Image: Peter Cook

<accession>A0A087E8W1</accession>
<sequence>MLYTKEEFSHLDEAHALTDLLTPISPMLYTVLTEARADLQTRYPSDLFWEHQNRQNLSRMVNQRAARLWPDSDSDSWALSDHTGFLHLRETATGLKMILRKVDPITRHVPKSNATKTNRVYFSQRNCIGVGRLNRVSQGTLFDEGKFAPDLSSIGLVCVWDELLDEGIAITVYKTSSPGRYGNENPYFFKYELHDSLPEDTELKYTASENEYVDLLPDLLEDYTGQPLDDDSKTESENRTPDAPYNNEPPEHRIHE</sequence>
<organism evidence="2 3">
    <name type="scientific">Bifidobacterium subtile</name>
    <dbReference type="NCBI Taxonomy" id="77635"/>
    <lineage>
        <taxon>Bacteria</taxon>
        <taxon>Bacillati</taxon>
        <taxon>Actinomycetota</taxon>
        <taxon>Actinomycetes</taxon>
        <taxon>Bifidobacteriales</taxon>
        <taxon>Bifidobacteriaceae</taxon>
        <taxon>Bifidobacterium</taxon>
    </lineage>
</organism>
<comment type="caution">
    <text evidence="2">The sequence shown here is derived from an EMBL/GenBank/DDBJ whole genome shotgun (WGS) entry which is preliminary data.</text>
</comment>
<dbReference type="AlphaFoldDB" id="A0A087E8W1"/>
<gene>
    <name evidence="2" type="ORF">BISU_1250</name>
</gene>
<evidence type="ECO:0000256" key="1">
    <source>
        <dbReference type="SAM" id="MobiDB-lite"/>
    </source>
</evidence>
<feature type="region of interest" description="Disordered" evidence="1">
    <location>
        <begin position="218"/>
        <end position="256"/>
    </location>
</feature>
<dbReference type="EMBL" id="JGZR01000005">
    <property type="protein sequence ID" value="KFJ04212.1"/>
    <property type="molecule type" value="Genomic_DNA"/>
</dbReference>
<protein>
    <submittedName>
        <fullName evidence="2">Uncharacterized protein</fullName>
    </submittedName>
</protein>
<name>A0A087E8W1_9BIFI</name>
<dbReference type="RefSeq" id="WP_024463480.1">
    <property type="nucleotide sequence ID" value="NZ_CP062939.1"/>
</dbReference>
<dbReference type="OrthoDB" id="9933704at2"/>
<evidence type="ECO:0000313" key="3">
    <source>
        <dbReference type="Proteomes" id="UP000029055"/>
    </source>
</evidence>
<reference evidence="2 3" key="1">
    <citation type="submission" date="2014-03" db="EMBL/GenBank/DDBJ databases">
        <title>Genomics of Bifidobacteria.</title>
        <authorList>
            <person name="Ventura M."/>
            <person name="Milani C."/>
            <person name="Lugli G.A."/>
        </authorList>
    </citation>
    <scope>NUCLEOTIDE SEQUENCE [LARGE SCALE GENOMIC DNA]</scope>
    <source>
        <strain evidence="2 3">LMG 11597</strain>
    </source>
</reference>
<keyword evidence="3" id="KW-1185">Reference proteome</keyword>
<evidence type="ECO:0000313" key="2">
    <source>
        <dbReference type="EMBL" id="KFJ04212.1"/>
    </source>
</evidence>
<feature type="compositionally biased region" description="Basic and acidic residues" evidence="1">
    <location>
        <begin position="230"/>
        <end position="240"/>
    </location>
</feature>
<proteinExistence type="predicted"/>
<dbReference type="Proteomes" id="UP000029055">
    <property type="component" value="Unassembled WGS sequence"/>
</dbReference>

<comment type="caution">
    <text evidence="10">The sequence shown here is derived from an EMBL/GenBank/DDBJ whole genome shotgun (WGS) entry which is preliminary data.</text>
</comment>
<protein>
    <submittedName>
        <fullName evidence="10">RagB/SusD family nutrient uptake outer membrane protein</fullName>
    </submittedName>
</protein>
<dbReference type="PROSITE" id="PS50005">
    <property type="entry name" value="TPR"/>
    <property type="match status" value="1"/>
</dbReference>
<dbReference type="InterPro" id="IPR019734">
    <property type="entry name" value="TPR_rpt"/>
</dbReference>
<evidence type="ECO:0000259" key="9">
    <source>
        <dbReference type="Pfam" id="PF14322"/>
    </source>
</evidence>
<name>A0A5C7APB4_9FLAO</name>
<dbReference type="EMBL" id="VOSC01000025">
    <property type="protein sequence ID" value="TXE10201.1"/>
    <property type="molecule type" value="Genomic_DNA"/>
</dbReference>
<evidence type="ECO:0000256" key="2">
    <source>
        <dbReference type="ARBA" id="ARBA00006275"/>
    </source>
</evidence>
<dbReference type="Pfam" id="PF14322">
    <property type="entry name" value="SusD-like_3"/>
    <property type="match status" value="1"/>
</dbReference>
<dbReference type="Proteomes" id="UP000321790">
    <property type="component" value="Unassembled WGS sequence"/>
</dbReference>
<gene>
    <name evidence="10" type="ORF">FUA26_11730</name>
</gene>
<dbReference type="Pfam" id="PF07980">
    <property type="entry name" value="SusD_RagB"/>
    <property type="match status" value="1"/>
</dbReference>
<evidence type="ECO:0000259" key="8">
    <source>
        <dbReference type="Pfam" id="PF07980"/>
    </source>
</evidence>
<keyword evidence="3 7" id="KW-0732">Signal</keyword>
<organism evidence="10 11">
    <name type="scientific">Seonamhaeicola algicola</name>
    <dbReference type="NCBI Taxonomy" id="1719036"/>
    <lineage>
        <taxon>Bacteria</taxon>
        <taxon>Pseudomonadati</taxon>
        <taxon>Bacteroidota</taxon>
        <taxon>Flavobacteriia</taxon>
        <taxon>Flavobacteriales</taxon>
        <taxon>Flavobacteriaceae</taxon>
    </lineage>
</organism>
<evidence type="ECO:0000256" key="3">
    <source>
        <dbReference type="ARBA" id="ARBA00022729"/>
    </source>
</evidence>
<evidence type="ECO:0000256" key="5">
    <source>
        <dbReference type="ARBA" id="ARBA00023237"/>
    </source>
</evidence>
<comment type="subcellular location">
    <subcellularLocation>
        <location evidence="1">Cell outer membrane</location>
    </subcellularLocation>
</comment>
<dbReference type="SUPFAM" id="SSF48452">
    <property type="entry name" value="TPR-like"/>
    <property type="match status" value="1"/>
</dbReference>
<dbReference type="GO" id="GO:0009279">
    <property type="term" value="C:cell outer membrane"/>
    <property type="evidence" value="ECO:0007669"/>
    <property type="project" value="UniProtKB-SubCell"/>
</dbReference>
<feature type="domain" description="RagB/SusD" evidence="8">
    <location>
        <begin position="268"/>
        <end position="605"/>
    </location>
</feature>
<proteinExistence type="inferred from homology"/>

The Visitor Centre consists of two “boxes” under a parasol roof with external circulation. A glass box contains the cafe, the shop and a classroom education centre. A timber-clad box serves for the display of artefacts and interpretive audiovisual presentation. This bifurcation leaves a central zone for ticketing booths and a view through to the road plied by kooky Land Rover-styled trailers pulled by Land Rovers that take most visitors to the stones two and a half kilometres away, just out of sight over the brow of a hill. The building manages to be this simple by placing the services and staff facilities in a long, low, timber-clad ancillary building that sits some distance away behind trees and that also hides the coach parking. The roof of the main building is an irregular aerofoil that mimics the rolling, sheep-grazed hills and, by narrowing to a leading edge, also refers to the site, which is named for an early aviation accident as “Airman’s Corner.” The siting is subtle. It is constrained by the need to keep the building invisible from the stones, which has been met by its position in a hollow and its very thin roof. Yet it also has its own drama, with a dramatic first view of the whole from the crest of the approach road, and a clear framing forecourt of lawn, chalky soil and clumps of trees, made possible by splitting the car and coach parking either side of the building. Diversity of access to and from the building is perhaps the most radical aspect of the design, making the most of the circulation exterior – while the roof covers 2,800 square metres, the enclosed volume is only 1,500 square metres. The arrival foyer and access between the pavilions is exterior, the ticket queues are barely undercover and even the toilets open directly onto the brisk and eventful weather of Salisbury Plain. The architects and English Heritage think it is logical that the building offers only a light amelioration of the exposure that visitors experience on the higher rise where the stones stand. External access is partly a strategy to put more of the budget into the build quality, but it is also a necessity because of the varying amplitude of the flow of visitors. Briefed for five to six thousand visitors daily, during the December opening the building coped with one thousand per hour.